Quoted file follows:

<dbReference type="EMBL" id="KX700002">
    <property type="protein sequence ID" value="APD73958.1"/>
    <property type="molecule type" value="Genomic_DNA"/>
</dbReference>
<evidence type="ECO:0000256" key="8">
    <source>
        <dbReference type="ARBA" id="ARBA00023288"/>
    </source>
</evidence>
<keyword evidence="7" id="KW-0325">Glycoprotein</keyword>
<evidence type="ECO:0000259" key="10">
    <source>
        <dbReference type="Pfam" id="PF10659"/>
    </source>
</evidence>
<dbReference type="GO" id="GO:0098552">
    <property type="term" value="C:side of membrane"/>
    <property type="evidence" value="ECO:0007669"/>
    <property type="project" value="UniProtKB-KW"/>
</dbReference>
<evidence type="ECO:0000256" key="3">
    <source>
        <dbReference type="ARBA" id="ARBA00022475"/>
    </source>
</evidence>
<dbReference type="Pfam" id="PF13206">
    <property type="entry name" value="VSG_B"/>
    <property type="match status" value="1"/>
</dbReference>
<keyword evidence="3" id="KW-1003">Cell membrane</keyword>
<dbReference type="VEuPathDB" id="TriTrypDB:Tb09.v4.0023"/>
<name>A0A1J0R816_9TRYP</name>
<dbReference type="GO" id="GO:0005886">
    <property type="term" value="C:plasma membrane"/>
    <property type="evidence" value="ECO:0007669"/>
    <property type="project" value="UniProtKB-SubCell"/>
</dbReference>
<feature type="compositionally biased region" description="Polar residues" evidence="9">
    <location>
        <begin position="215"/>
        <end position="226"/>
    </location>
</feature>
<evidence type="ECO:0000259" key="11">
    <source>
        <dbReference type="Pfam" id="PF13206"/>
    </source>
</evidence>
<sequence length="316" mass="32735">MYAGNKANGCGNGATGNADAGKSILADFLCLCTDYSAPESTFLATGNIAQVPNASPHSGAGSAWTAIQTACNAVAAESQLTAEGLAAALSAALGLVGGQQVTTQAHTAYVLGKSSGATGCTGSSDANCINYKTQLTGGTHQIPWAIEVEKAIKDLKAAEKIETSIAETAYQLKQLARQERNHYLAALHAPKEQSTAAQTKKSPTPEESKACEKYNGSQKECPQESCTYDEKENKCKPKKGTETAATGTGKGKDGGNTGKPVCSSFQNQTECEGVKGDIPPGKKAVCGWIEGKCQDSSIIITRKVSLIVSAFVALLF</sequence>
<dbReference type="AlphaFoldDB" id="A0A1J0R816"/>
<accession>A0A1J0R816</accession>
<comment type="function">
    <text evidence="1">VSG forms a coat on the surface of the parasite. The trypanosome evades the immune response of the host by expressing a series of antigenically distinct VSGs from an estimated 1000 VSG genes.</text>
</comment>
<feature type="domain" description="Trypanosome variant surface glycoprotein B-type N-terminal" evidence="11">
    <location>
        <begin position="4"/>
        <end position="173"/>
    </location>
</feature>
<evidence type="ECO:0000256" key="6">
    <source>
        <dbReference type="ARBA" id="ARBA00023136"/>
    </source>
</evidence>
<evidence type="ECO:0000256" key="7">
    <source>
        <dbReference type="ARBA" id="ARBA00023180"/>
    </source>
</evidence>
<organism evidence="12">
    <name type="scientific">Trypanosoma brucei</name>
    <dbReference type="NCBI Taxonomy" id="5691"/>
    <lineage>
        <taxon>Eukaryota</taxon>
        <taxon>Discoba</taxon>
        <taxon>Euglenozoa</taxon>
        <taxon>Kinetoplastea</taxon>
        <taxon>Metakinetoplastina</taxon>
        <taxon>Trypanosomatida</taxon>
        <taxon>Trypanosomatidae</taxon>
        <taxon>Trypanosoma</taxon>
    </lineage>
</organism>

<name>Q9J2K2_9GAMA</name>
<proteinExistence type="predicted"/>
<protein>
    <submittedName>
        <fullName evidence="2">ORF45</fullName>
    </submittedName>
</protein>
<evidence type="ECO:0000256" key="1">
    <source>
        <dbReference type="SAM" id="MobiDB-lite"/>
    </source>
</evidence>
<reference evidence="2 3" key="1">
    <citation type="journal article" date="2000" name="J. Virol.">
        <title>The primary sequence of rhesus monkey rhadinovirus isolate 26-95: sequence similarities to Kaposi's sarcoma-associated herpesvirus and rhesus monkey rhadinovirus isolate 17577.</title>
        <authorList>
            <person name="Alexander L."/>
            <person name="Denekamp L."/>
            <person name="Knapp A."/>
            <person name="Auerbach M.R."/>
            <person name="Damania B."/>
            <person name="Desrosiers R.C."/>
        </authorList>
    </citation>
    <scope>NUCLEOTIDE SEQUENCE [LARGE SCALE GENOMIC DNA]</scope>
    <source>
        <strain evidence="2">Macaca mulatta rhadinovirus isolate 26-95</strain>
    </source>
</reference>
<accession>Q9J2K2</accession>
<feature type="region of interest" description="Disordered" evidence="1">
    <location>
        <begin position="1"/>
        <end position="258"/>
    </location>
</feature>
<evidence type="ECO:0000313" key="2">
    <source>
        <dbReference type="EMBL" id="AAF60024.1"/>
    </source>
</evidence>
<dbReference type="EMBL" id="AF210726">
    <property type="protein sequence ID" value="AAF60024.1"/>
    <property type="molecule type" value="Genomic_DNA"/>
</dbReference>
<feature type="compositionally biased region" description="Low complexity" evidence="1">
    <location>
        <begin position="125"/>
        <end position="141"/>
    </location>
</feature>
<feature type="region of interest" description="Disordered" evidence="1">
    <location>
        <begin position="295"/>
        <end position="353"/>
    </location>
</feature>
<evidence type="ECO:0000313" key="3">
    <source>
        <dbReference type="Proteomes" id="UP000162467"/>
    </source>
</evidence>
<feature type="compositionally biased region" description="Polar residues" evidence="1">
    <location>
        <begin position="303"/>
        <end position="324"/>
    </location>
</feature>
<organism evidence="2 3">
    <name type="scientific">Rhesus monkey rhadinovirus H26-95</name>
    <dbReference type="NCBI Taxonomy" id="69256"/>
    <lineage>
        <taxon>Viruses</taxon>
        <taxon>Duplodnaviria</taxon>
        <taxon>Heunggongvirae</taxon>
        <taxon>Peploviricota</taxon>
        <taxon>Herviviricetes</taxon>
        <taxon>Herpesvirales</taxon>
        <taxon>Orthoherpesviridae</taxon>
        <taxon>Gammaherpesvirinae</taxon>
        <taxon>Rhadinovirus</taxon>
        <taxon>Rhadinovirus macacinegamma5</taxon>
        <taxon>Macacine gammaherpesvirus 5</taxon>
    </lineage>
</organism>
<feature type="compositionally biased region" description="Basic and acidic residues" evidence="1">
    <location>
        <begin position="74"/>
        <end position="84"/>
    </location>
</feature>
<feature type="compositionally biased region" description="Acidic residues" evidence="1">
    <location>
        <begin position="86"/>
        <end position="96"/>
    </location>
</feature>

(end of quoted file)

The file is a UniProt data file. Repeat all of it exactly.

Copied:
<dbReference type="EMBL" id="KX700002">
    <property type="protein sequence ID" value="APD73958.1"/>
    <property type="molecule type" value="Genomic_DNA"/>
</dbReference>
<evidence type="ECO:0000256" key="8">
    <source>
        <dbReference type="ARBA" id="ARBA00023288"/>
    </source>
</evidence>
<keyword evidence="7" id="KW-0325">Glycoprotein</keyword>
<evidence type="ECO:0000259" key="10">
    <source>
        <dbReference type="Pfam" id="PF10659"/>
    </source>
</evidence>
<dbReference type="GO" id="GO:0098552">
    <property type="term" value="C:side of membrane"/>
    <property type="evidence" value="ECO:0007669"/>
    <property type="project" value="UniProtKB-KW"/>
</dbReference>
<evidence type="ECO:0000256" key="3">
    <source>
        <dbReference type="ARBA" id="ARBA00022475"/>
    </source>
</evidence>
<dbReference type="Pfam" id="PF13206">
    <property type="entry name" value="VSG_B"/>
    <property type="match status" value="1"/>
</dbReference>
<keyword evidence="3" id="KW-1003">Cell membrane</keyword>
<dbReference type="VEuPathDB" id="TriTrypDB:Tb09.v4.0023"/>
<name>A0A1J0R816_9TRYP</name>
<dbReference type="GO" id="GO:0005886">
    <property type="term" value="C:plasma membrane"/>
    <property type="evidence" value="ECO:0007669"/>
    <property type="project" value="UniProtKB-SubCell"/>
</dbReference>
<feature type="compositionally biased region" description="Polar residues" evidence="9">
    <location>
        <begin position="215"/>
        <end position="226"/>
    </location>
</feature>
<evidence type="ECO:0000259" key="11">
    <source>
        <dbReference type="Pfam" id="PF13206"/>
    </source>
</evidence>
<sequence length="316" mass="32735">MYAGNKANGCGNGATGNADAGKSILADFLCLCTDYSAPESTFLATGNIAQVPNASPHSGAGSAWTAIQTACNAVAAESQLTAEGLAAALSAALGLVGGQQVTTQAHTAYVLGKSSGATGCTGSSDANCINYKTQLTGGTHQIPWAIEVEKAIKDLKAAEKIETSIAETAYQLKQLARQERNHYLAALHAPKEQSTAAQTKKSPTPEESKACEKYNGSQKECPQESCTYDEKENKCKPKKGTETAATGTGKGKDGGNTGKPVCSSFQNQTECEGVKGDIPPGKKAVCGWIEGKCQDSSIIITRKVSLIVSAFVALLF</sequence>
<dbReference type="AlphaFoldDB" id="A0A1J0R816"/>
<accession>A0A1J0R816</accession>
<comment type="function">
    <text evidence="1">VSG forms a coat on the surface of the parasite. The trypanosome evades the immune response of the host by expressing a series of antigenically distinct VSGs from an estimated 1000 VSG genes.</text>
</comment>
<feature type="domain" description="Trypanosome variant surface glycoprotein B-type N-terminal" evidence="11">
    <location>
        <begin position="4"/>
        <end position="173"/>
    </location>
</feature>
<evidence type="ECO:0000256" key="6">
    <source>
        <dbReference type="ARBA" id="ARBA00023136"/>
    </source>
</evidence>
<evidence type="ECO:0000256" key="7">
    <source>
        <dbReference type="ARBA" id="ARBA00023180"/>
    </source>
</evidence>
<organism evidence="12">
    <name type="scientific">Trypanosoma brucei</name>
    <dbReference type="NCBI Taxonomy" id="5691"/>
    <lineage>
        <taxon>Eukaryota</taxon>
        <taxon>Discoba</taxon>
        <taxon>Euglenozoa</taxon>
        <taxon>Kinetoplastea</taxon>
        <taxon>Metakinetoplastina</taxon>
        <taxon>Trypanosomatida</taxon>
        <taxon>Trypanosomatidae</taxon>
        <taxon>Trypanosoma</taxon>
    </lineage>
</organism>

<name>Q9J2K2_9GAMA</name>
<proteinExistence type="predicted"/>
<protein>
    <submittedName>
        <fullName evidence="2">ORF45</fullName>
    </submittedName>
</protein>
<evidence type="ECO:0000256" key="1">
    <source>
        <dbReference type="SAM" id="MobiDB-lite"/>
    </source>
</evidence>
<reference evidence="2 3" key="1">
    <citation type="journal article" date="2000" name="J. Virol.">
        <title>The primary sequence of rhesus monkey rhadinovirus isolate 26-95: sequence similarities to Kaposi's sarcoma-associated herpesvirus and rhesus monkey rhadinovirus isolate 17577.</title>
        <authorList>
            <person name="Alexander L."/>
            <person name="Denekamp L."/>
            <person name="Knapp A."/>
            <person name="Auerbach M.R."/>
            <person name="Damania B."/>
            <person name="Desrosiers R.C."/>
        </authorList>
    </citation>
    <scope>NUCLEOTIDE SEQUENCE [LARGE SCALE GENOMIC DNA]</scope>
    <source>
        <strain evidence="2">Macaca mulatta rhadinovirus isolate 26-95</strain>
    </source>
</reference>
<accession>Q9J2K2</accession>
<feature type="region of interest" description="Disordered" evidence="1">
    <location>
        <begin position="1"/>
        <end position="258"/>
    </location>
</feature>
<evidence type="ECO:0000313" key="2">
    <source>
        <dbReference type="EMBL" id="AAF60024.1"/>
    </source>
</evidence>
<dbReference type="EMBL" id="AF210726">
    <property type="protein sequence ID" value="AAF60024.1"/>
    <property type="molecule type" value="Genomic_DNA"/>
</dbReference>
<feature type="compositionally biased region" description="Low complexity" evidence="1">
    <location>
        <begin position="125"/>
        <end position="141"/>
    </location>
</feature>
<feature type="region of interest" description="Disordered" evidence="1">
    <location>
        <begin position="295"/>
        <end position="353"/>
    </location>
</feature>
<evidence type="ECO:0000313" key="3">
    <source>
        <dbReference type="Proteomes" id="UP000162467"/>
    </source>
</evidence>
<feature type="compositionally biased region" description="Polar residues" evidence="1">
    <location>
        <begin position="303"/>
        <end position="324"/>
    </location>
</feature>
<organism evidence="2 3">
    <name type="scientific">Rhesus monkey rhadinovirus H26-95</name>
    <dbReference type="NCBI Taxonomy" id="69256"/>
    <lineage>
        <taxon>Viruses</taxon>
        <taxon>Duplodnaviria</taxon>
        <taxon>Heunggongvirae</taxon>
        <taxon>Peploviricota</taxon>
        <taxon>Herviviricetes</taxon>
        <taxon>Herpesvirales</taxon>
        <taxon>Orthoherpesviridae</taxon>
        <taxon>Gammaherpesvirinae</taxon>
        <taxon>Rhadinovirus</taxon>
        <taxon>Rhadinovirus macacinegamma5</taxon>
        <taxon>Macacine gammaherpesvirus 5</taxon>
    </lineage>
</organism>
<feature type="compositionally biased region" description="Basic and acidic residues" evidence="1">
    <location>
        <begin position="74"/>
        <end position="84"/>
    </location>
</feature>
<feature type="compositionally biased region" description="Acidic residues" evidence="1">
    <location>
        <begin position="86"/>
        <end position="96"/>
    </location>
</feature>